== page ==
Why did GPs prescribe rofecoxib? A qualitative study of uptake of a new drug

Prosser, H 2006, 'Why did GPs prescribe rofecoxib? A qualitative study of uptake of a new drug' , Medical Sociology Online, 1 (1) .

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The first Cox-2 selective non-steroidal anti-inflammatory drug (NSAID) in the UK, rofecoxib (Vioxx), was launched in August 1999. However, in September 2004 it was withdrawn from the international market because of concerns about its cardiovascular safety. The objectives of this study were to explore GPs’ perceived risk of a new, innovatory drug (rofecoxib) and how this shaped decisions about prescribing and the processes of new drug adoption. Semi-structured interviews were undertaken with 107 GPs within 6 months of the launch of rofecoxib. Most GPs (63%) prescribed rofecoxib rapidly after its launch. Reasons for prescribing rofecoxib included: a perceived therapeutic advantage or gap in the market particularly in regard to safety, a high level of pre-launch awareness perhaps due to intense direct marketing, hospital prescribing and GPs’ attitudes to risk. There was a general optimism about its value, derived largely from commercial information sources or colleagues. Some GPs were concerned about the long-term safety of rofecoxib but were reassured by their general familiarity with NSAIDs. Specifically, the findings highlight the role of social and contextual factors in GPs’ perception and understanding of risk, and the various strategies they used to manage risk and uncertainty. Thus, the prescribing of rofecoxib can be situated and understood within a socio-cultural theoretical framework that reflects differing beliefs, values and experience in individuals’ constructions of risk.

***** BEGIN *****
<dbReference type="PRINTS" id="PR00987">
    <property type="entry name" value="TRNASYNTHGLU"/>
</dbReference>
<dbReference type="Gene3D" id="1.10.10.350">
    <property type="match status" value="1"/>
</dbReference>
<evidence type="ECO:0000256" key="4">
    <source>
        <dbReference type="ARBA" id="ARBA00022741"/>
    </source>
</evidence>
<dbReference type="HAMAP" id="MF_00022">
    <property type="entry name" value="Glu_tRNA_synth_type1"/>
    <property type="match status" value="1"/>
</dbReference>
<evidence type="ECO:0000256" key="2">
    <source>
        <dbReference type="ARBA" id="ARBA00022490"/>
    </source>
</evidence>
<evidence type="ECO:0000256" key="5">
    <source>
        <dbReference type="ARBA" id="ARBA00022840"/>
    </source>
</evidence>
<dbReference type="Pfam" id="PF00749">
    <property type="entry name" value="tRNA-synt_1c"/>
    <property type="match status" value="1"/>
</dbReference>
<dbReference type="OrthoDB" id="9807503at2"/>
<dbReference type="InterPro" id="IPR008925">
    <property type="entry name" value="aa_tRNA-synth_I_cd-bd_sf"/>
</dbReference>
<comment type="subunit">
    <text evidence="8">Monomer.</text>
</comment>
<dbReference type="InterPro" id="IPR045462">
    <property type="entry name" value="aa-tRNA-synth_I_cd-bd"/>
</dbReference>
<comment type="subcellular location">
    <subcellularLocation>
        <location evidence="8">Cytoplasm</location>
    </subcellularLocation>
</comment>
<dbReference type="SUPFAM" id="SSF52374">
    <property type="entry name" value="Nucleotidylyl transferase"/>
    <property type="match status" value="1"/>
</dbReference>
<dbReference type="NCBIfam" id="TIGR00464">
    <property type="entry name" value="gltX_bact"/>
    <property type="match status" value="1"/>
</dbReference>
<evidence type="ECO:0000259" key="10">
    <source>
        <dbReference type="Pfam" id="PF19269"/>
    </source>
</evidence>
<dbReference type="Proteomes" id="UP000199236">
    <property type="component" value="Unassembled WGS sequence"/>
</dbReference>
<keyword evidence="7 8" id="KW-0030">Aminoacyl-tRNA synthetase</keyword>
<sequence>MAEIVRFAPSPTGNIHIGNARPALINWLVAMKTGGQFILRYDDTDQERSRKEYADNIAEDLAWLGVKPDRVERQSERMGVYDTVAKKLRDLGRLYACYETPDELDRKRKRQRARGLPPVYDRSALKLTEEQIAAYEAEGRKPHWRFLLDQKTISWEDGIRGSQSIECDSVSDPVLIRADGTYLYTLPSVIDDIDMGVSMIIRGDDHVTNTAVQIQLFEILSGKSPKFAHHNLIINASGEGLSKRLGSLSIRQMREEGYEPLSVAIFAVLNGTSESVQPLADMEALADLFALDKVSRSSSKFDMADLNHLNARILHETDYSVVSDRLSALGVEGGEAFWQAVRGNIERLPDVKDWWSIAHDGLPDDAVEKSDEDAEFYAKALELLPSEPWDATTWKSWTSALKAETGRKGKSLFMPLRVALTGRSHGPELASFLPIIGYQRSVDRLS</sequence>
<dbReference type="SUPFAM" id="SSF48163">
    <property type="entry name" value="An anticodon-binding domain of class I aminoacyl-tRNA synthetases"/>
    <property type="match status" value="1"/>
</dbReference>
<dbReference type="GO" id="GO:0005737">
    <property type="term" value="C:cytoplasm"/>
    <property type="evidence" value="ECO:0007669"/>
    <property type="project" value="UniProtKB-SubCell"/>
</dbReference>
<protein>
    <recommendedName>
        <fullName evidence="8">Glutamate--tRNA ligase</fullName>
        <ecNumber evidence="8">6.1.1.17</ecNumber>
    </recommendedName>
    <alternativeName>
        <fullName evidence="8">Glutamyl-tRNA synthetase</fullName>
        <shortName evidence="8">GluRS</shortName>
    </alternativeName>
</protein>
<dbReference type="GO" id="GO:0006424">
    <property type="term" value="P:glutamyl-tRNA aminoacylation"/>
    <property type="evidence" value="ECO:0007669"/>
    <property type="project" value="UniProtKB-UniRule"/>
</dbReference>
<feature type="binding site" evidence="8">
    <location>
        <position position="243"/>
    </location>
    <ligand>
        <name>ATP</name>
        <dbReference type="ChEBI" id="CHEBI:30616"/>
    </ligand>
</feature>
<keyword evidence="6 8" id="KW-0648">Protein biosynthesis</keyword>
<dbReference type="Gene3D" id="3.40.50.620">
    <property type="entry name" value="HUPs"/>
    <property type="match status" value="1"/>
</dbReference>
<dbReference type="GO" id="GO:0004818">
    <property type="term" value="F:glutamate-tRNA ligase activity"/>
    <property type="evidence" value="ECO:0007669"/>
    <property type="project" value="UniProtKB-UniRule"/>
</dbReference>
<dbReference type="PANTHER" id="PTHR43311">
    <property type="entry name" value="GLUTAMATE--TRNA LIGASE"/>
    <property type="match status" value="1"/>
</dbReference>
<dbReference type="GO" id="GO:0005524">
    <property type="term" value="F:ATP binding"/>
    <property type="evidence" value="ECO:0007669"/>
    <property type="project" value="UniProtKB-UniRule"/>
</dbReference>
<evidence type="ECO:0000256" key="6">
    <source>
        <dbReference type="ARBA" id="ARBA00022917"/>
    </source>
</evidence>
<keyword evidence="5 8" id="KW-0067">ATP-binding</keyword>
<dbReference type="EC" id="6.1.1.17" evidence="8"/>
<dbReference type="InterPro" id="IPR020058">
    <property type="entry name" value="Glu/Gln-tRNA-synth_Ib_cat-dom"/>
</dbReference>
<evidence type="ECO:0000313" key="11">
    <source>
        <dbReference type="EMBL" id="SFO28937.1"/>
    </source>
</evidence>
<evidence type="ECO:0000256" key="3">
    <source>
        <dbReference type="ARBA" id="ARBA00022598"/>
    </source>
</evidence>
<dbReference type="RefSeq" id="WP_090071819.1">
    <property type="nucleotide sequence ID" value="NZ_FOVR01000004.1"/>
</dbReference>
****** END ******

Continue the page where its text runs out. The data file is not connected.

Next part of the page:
Item Type: Article
Themes: Health and Wellbeing
Schools: Schools > School of Health and Society > Centre for Applied Research in Health, Welfare and Policy
Journal or Publication Title: Medical Sociology Online
Refereed: Yes
Depositing User: H Prosser
Date Deposited: 07 Sep 2011 09:44
Last Modified: 30 Nov 2015 23:49
URI: http://usir.salford.ac.uk/id/eprint/17482

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